Monarch National Championship
The ranch riding horse should simulate a horse riding outside the confines of an arena and reflect the versatility, attitude and movement of a working horse. The class is judged on the horse's ability to work at a forward, working speed while performing the required and optional maneuvers. The required maneuvers are the walk, jog and lope (both directions), the extended trot and extended lope at least one direction as well as stops, back and one change of direction. The optional maneuvers are sidepass, turns of 360 degrees or more; change of lead (simple or flying); walk, jog or lope over poles or other reasonable maneuvers a ranch horse could perform. Scoring is on a 0-100 point scale with 70 denoting an average performance.
The purpose of the ranch riding class is to measure the ability of the horse to be a pleasure to ride while being used as a means of conveyance from performing one ranch task to another. The horse should reflect the versatility, attitude and movement of a working ranch horse riding outside the confines of an arena. The horse should be well-trained, relaxed, quiet, soft and cadenced at all gaits. The ideal ranch horse will travel with forward movement and demonstrate an obvious lengthening of stride at extended gaits. The horse can be ridden with light contact or on a relatively loose rein without requiring undue restraint, but not shown on a full drape of reins. The overall manners and responsiveness of the ranch riding horse to make timely transitions in a smooth and correct manner, as well as the quality of the movement are of primary considerations. The ideal ranch riding horse should have a natural head carriage at each gait
Showmanship At Halter
Correct attire consists of jods or neat dark slacks, long sleeve shirt, tie, boots and vest (no coat) or proper western attire. Hats and gloves are optional. Clothes and person should be neat and clean.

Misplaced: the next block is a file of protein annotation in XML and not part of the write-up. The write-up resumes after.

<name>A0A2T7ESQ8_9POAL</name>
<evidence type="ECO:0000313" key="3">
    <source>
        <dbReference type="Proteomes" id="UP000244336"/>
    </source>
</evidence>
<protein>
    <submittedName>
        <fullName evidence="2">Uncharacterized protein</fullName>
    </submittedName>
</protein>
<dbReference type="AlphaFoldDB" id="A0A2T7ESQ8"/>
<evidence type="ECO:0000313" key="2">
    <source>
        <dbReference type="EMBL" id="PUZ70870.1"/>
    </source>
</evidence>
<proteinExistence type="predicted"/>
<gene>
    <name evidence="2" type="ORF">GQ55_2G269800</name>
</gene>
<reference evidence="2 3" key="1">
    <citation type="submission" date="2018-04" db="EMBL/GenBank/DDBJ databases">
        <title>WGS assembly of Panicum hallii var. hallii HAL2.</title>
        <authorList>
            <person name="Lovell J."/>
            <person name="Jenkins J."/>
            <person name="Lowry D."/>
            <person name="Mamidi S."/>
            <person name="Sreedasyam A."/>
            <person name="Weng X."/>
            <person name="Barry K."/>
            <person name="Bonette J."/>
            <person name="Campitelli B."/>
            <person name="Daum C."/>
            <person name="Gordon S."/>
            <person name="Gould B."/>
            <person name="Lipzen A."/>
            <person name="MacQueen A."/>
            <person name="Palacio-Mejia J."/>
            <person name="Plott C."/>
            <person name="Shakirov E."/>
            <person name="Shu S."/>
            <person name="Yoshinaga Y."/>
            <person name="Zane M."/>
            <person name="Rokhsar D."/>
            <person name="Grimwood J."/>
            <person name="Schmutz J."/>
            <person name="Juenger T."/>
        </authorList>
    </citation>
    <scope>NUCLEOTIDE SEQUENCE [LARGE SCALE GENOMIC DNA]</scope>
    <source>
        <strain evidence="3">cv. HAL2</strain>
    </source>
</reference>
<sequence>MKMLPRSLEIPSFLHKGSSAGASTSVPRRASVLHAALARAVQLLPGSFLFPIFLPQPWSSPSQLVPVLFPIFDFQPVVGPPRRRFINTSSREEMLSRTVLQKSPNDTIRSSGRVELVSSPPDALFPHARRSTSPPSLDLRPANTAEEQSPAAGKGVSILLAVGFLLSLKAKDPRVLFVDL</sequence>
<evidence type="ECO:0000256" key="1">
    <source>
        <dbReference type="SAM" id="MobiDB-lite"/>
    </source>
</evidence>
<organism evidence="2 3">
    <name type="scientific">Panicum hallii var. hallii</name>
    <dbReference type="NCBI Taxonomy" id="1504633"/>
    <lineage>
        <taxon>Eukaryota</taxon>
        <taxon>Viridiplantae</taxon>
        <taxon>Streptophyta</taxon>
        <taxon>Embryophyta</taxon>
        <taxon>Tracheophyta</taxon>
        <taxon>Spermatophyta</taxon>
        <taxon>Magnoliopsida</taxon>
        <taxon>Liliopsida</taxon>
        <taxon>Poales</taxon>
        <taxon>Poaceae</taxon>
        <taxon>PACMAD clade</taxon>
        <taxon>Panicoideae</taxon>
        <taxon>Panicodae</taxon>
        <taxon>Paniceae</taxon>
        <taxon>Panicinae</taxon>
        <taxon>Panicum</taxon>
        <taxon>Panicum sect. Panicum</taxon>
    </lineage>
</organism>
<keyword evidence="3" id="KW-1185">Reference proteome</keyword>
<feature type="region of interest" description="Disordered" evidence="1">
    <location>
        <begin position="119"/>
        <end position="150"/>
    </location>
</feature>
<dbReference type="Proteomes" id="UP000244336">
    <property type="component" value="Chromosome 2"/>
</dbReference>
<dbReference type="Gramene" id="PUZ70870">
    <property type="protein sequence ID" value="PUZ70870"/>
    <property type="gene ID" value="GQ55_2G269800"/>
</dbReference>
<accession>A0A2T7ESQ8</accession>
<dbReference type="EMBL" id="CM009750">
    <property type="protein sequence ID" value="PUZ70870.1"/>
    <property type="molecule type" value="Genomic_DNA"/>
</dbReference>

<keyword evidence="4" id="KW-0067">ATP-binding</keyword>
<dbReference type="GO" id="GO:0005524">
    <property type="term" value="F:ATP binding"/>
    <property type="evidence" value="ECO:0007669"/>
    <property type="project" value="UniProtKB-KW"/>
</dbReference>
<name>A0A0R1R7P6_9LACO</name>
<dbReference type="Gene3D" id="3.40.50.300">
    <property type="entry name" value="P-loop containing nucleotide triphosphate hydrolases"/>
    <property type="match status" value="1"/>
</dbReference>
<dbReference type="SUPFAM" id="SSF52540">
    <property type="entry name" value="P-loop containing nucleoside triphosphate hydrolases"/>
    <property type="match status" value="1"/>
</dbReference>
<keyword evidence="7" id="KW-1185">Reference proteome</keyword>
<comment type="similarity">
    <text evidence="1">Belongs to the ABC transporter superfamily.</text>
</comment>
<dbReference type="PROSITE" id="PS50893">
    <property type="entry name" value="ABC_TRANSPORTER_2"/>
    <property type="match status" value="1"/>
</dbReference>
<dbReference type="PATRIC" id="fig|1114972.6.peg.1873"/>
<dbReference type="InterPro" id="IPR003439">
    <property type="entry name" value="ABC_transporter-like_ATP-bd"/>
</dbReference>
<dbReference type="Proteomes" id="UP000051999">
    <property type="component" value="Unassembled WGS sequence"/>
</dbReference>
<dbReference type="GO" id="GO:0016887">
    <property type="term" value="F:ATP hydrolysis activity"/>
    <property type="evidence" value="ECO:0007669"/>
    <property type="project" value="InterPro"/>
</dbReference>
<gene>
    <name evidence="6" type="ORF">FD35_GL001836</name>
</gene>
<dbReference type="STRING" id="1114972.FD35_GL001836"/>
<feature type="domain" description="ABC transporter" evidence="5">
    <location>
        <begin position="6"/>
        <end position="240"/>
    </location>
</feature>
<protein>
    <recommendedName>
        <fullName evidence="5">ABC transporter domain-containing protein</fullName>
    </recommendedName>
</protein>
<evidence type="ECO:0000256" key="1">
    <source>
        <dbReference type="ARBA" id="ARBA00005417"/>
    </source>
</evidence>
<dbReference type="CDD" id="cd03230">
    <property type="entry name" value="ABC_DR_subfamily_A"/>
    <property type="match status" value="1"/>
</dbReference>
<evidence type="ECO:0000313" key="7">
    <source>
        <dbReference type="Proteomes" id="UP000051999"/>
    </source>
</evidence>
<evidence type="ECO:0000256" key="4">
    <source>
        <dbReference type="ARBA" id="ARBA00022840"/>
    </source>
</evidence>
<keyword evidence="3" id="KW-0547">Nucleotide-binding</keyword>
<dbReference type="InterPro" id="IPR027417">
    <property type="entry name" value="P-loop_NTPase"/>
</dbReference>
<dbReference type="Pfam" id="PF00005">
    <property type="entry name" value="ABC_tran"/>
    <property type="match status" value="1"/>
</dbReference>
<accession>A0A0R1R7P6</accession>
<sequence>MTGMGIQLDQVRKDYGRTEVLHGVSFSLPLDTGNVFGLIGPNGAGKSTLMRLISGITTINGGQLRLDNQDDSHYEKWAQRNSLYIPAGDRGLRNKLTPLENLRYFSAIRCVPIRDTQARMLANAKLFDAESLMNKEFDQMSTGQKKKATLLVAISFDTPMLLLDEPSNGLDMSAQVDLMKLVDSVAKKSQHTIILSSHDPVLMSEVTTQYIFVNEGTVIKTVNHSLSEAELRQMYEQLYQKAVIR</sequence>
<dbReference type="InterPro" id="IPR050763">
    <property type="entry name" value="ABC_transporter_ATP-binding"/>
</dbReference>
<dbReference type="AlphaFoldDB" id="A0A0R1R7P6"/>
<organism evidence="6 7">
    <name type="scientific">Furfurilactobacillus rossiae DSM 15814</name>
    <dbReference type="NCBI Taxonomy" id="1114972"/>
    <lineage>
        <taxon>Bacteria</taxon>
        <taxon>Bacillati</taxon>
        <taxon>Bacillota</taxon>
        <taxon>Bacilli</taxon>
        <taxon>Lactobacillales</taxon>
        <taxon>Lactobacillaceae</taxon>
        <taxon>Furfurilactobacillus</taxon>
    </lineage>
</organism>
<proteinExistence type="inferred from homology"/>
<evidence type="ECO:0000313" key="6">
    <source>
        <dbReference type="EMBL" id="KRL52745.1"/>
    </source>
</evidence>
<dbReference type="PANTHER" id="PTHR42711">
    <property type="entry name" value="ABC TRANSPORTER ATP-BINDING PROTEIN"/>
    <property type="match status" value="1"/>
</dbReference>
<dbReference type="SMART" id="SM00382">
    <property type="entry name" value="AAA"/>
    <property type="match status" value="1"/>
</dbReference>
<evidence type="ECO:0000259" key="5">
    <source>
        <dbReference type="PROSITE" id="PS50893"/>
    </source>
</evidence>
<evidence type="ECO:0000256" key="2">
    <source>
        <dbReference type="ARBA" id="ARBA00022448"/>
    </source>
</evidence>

A riding crop is permitted but no appendages may be used (such as plastic or ribbon). No aids, such as noisemakers, clumps of grass, clickers, etc. are permitted. Demonstrate your ability to properly handle and show your horse. Do not try to show a horse at halter until you are sure you can control him. Show your animal to the best advantage - recognize the conformation faults of your animal and show it to overcome these faults. Handle your horse with authority, but do not excite him. Never be rough or strike your horse in the ring. Be natural. Over-showing, undue fussing and maneuvering are objectionable.
Enter the ring at the gait requested by the judge and lead in the direction indicated by the ring steward until the judge requests that the horses line up for inspection. Leave at least 10 feet (approximately 2 horse lengths) between your horse and the nearest other horse both in circling the ring and in the line-up.
When showing in line, hold the lead shank or rein in your right hand about 12 to 24 inches from the halter or bit. The other end of the lead strap or rein should be doubled in the left hand. You may change hands if it is more convenient to put your horse in position or in showing to the judge. Try to attract the horse's attention to the front so he puts his ears forward.